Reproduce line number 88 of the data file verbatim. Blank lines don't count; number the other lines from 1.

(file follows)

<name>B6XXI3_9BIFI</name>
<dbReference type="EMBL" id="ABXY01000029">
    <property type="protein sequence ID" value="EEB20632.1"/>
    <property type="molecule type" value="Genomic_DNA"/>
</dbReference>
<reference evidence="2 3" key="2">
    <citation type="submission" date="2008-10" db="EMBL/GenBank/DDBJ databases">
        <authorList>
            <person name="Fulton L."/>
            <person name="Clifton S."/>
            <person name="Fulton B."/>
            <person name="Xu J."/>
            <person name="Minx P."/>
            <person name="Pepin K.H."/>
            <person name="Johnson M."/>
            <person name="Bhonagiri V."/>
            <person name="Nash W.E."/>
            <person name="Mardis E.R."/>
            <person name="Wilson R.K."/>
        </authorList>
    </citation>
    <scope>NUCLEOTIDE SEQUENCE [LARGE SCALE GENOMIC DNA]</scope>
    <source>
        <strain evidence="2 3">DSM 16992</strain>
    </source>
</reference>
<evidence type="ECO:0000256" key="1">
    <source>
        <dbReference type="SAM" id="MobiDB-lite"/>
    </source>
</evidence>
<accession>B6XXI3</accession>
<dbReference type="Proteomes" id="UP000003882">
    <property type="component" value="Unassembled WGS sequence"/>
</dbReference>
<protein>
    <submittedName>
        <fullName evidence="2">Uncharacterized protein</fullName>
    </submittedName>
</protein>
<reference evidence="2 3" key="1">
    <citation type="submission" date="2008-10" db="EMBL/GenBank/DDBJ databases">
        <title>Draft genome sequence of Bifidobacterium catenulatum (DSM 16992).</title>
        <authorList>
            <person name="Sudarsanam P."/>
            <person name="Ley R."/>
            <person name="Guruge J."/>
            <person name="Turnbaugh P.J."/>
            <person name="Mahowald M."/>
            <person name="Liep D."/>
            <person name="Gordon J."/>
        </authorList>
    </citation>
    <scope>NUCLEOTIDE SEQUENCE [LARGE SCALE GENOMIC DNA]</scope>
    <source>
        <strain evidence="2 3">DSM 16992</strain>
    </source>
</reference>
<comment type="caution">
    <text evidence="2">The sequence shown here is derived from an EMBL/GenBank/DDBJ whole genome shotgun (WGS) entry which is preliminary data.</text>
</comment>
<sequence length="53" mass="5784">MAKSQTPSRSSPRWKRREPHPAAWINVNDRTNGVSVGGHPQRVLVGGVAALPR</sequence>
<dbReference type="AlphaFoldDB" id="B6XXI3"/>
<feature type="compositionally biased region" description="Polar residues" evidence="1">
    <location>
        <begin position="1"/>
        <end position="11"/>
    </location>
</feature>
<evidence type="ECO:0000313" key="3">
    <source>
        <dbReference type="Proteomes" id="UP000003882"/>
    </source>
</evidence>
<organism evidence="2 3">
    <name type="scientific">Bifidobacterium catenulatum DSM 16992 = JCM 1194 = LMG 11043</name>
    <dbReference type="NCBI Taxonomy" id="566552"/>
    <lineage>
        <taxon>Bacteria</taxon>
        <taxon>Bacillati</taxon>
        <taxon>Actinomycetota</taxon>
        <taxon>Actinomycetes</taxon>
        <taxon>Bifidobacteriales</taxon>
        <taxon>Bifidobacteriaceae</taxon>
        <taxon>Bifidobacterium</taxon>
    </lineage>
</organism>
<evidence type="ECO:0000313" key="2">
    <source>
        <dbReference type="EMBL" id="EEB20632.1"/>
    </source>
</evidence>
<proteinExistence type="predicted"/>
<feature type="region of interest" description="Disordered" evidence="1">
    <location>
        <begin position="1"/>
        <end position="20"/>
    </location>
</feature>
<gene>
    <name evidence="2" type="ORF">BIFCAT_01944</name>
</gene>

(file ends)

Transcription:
<evidence type="ECO:0000313" key="2">